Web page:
Feminine Fighters

As she walked in wearing a self-proclaimed “Barbie-outfit” with knee-high boots and hair bleached to ultimate blondness, I knew it was going to be a long talk. I immediately scrutinized her based on her all-too-common, “girly” outfit, abnormally chipper voice, and political views. I thought to myself, “Wow, there’s no way I’m ever going to connect with her.” But I have never been so wrong.

Sometimes, a powerful person unconsciously projects their impact; the way they carry themselves positively exudes greatness. But other times, things can be a little unclear. Their listed achievements are admirable, but there is something about their appearance, voice, titles, and purpose, that somewhat underscores their repertoire.

Before I had even heard her speak, I was judgmental of Dr. Caroline Heldman. I thought she would be phony and fake, and that she would not practice what she preached. When I heard that the Girls Varsity Soccer team was spending “practice” with Dr. Heldman, I wasn’t sure how the conversation would go as I was not familiar with her work. I assumed she would be very controlled and fake with rehearsed answers; answers that meant nothing. But that actually wasn’t the case.

As our questions turned into conversations, I grew more and more fascinated with the woman sitting right in front of me. I learned that she grew up in a town in the middle of nowhere, raced cars, and was homeschooled, only to go on to live a huge life in the spotlight as a professor, activist, and author.

When asked about why she presents herself in a traditionally feminine way, she said it was all strategy. If someone who is about to speak on a shocking topic begins their presentation in a familiar, unassuming, and kind way, then the audience is automatically more open, and less defensive to what the speaker has to say. So, Dr. Heldman wasn’t decked out in a pink suit because she was unaware that she may not be taken as seriously, or even because she preferred to. She knew that simply by dressing in a more feminine way, she could break the boundary of unfamiliarity with her audience, ultimately allowing her to reach her audience more effectively.

As a public figure, every action she takes is heavily weighed, analyzed, and criticized. I respect her so much for that. It must be terrifying for someone to speak out on such polarizing issues, or to hide parts of their identity just so one of their ideas can be heard, all while people beat them down for it.

I only received ninety minutes of her time. But in those ninety minutes, I realized how wrong my assumptions were, and in reality, how much of fighter she is. Every single day, she faces people who threaten her because of her political identity. She repeatedly has to present herself as an image that pleases the majority, an image which may not represent who she truly is.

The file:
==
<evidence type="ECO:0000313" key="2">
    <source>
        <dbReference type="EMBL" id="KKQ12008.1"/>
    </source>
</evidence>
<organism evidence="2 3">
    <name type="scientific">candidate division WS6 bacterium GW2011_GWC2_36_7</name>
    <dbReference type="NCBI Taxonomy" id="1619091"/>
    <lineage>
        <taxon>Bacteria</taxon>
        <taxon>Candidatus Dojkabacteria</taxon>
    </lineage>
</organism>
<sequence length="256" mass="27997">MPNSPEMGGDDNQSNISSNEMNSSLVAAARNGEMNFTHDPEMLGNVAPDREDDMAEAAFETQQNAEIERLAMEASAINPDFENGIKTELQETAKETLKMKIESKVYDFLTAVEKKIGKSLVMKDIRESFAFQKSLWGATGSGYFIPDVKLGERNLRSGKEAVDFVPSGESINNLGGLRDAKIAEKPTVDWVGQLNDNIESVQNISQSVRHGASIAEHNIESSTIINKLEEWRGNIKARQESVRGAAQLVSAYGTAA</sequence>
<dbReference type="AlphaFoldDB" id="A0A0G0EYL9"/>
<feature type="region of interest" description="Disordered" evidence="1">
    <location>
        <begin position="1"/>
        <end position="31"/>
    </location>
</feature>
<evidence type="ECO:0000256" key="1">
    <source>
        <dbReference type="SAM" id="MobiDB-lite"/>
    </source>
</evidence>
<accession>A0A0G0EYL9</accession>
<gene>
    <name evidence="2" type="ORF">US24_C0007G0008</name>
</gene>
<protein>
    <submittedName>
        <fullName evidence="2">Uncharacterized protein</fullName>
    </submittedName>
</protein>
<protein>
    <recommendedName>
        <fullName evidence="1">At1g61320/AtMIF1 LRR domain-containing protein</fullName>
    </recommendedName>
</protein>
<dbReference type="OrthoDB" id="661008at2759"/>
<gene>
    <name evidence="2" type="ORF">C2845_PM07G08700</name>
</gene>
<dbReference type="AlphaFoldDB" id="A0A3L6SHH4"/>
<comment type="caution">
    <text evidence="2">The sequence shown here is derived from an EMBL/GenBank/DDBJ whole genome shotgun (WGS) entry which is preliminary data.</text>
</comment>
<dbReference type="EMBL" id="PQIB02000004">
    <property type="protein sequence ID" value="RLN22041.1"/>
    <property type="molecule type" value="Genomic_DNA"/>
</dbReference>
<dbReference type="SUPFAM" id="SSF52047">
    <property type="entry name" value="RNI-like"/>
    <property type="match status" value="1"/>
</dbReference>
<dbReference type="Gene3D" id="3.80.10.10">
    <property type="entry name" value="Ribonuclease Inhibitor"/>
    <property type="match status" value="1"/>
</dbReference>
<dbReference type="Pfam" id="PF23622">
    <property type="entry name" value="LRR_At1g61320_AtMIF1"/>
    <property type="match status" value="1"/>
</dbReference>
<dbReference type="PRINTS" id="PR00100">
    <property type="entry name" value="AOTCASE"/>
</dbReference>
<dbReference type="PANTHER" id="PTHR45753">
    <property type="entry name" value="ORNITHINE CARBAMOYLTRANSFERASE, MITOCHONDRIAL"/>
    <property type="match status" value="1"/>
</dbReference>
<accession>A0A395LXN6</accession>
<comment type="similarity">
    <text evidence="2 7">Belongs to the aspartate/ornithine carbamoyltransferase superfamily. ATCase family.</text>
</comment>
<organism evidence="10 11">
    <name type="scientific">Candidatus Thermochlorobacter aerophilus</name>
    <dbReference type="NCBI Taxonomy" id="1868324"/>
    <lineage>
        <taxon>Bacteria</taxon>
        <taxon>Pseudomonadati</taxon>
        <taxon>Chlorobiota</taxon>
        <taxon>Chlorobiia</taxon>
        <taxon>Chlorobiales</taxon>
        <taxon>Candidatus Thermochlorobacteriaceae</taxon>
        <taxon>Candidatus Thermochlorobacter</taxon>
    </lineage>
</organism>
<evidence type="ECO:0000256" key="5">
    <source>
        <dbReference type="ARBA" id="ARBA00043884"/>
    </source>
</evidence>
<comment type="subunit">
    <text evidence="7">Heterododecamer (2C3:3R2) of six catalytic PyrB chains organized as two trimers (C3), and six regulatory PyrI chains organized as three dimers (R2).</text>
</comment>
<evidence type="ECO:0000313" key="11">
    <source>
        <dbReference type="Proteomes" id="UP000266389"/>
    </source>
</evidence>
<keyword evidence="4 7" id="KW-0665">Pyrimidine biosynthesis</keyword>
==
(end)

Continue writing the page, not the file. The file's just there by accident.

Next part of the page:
Women make up around half of the general workforce, according to “The New York Times,” but extreme scrutiny towards their accomplishments and credentials is still common. Women who are bold leaders are labeled with derogatory terms, and women who assume a more quiet leadership approach are thought of as ineffective. Fitting these demoralizing guidelines requires an incessant amount of effort and self-suppression.

Especially in politics and the media, women are subjected to more negativity, and therefore, have a thinner line of right and wrong to walk on. Although her media personality is simply a projection of the few things women are “allowed to do” and may seem fake, I learned that because of how much she understands the intricacies of her profession and her public image, she is one of the “realest” people out there.

When Dr. Heldman came to speak, I was not very educated on the topic, nor was I extraordinarily interested in it. At first, I thought it would just turn into political propaganda, presented not because she cared, but because it was simply something that paid the checks. After meeting her, I realized that there can still be heart behind a media-centered political approach. The power, strength, determination, and love needed to outwit yet fit with the entire political nation is simply immeasurable and incredibly rare.

If you didn’t take away any facts or anything else really from Dr. Heldman’s visit, I hope you’re now able to see what I eventually came to understand: people in her field have to give up and go through a lot just to get to where she is now. Though their fake and rehearsed nature may deter you from their passion for their job, don’t let it. If you do, you’ll never be able to admire the strength and intellect people like Dr. Heldman posses, which can only give hope that there are strong people like her, fighting for their causes.

Mackenzie Lucas is a New Lower from Upton, Mass.